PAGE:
Other bagel recommendations include Murray's (best actual bagels), Sadelles (long wait, fashionable, get the Smoked Fish Tower), Russ and Daughters and the Montreal-style bagels at Black Seed. Read more about the difference between New York and Montreal bagels here.

Salvation Burger

Salvation Burger, New York
My recently widowed aunt took my cousin, my niece, my daughter to April Bloomfields' restaurant. They kindly gave us an entire booth and let us sit there all afternoon. The food was not bad: highlights include the shakes, the fish burger, the fries, the creamy buttermilk and poppy seed dressing on the green salad, but the veggie burger was frankly disgusting. That needs work, it is misconceived. The fried apple pie, McDonalds style, didn't quite work. I would have preferred an actual McDonalds one.

Dominic Ansell

S'more, Dominic Ansell, New York
Cookie shot, Dominic Ansell, New YorkReams have been written about social media star baker Dominic Ansell and his cronuts. I was game for doing the crack of dawn queue but having tried and failed to master the vagueries of the frustrating afternoon line for the 'cookie shot' (a cup made of cookie dough, filled with milk), I lost faith. I did try the much lauded frozen S'more (horrible) and the lacklustre croissant (my litmus test for a bakery is that their croissant should be superb - if they can't do that, they can't do anything). Maybe the cronut is life-changing on a patisserie level, who knows? Not wasting several hours of my life to find out. I'll leave that to the mode-driven millenials for when they fall off the clean eating bandwagon. Disordered eating much?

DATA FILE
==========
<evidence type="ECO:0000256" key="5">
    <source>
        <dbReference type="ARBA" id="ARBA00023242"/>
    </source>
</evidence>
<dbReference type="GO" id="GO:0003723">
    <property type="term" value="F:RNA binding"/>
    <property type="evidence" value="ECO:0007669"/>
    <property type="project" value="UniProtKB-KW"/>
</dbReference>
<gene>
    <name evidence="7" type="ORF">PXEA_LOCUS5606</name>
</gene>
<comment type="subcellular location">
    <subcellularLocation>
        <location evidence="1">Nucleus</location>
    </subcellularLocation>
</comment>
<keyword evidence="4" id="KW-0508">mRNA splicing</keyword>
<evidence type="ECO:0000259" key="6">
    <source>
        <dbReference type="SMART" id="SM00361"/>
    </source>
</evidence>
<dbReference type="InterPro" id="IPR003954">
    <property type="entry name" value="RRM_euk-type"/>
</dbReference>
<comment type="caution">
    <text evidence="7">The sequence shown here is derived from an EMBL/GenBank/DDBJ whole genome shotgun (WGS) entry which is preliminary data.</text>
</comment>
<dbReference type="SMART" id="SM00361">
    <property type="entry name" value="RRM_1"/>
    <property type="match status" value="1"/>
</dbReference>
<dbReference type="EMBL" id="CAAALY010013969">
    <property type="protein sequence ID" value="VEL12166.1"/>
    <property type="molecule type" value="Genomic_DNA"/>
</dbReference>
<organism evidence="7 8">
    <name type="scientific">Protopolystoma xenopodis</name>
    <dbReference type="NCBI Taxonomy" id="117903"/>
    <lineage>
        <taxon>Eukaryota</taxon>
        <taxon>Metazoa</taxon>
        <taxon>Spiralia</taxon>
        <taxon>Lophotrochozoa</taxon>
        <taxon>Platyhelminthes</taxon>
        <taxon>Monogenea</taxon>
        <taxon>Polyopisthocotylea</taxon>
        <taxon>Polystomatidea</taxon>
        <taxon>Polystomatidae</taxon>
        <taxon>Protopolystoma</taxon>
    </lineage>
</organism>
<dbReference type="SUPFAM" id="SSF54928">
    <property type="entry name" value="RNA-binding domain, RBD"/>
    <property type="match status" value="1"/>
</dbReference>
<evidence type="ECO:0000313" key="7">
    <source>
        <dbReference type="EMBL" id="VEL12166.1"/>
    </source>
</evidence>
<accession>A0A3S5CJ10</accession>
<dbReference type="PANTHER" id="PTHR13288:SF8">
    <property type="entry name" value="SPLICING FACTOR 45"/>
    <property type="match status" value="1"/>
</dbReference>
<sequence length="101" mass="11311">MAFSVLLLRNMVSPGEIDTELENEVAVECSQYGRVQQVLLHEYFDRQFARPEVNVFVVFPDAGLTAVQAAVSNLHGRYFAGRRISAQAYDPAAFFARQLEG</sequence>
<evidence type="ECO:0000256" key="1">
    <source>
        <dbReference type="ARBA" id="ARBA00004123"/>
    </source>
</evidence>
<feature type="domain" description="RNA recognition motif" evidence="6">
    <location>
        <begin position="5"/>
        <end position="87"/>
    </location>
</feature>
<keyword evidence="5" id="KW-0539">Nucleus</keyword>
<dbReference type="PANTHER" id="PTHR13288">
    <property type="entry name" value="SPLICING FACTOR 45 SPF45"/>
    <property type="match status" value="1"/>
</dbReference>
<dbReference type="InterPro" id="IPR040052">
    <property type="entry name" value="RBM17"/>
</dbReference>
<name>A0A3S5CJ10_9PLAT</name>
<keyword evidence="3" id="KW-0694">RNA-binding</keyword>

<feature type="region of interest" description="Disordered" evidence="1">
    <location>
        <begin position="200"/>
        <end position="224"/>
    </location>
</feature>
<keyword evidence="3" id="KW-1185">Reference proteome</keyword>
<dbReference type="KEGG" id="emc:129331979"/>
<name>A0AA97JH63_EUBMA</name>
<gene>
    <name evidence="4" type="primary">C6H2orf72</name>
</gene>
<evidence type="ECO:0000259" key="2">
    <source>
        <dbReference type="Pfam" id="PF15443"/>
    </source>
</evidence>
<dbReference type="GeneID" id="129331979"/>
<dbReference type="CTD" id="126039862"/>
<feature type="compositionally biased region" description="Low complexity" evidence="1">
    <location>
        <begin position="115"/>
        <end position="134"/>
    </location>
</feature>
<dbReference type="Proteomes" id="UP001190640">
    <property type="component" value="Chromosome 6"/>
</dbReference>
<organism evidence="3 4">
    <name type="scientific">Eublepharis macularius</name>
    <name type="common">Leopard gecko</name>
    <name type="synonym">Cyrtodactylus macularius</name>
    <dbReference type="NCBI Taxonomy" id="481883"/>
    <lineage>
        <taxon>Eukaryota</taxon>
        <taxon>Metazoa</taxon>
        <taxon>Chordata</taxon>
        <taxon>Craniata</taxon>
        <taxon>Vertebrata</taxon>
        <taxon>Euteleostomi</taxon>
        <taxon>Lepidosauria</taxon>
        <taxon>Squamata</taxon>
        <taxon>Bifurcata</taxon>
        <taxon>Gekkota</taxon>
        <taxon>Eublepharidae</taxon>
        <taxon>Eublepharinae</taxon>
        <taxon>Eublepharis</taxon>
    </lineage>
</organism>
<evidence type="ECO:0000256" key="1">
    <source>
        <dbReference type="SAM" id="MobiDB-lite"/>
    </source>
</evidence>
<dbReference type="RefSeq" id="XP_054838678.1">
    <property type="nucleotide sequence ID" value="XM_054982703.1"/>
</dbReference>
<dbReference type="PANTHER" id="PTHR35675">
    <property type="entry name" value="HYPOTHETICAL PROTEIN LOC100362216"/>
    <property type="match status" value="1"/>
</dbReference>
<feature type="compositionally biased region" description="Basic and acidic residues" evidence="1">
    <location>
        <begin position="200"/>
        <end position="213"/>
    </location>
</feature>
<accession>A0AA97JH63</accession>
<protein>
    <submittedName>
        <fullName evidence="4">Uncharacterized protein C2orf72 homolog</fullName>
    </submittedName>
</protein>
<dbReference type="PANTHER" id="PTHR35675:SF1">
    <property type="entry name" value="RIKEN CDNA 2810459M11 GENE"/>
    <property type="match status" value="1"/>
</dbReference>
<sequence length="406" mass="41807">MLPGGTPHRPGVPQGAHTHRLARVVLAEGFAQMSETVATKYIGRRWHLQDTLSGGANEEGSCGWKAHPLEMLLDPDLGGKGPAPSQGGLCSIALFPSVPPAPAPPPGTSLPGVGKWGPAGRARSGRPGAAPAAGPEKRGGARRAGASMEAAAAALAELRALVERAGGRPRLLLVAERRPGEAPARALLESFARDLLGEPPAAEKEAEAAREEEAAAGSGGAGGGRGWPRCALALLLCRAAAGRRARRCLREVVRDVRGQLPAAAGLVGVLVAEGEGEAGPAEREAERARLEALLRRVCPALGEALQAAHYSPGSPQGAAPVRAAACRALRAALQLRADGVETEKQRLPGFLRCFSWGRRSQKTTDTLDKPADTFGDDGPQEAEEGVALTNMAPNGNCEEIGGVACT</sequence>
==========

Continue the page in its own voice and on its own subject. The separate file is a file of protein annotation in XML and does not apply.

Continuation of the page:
Bar Sixtyfive at The Rainbow Room

Barsixtyfive New York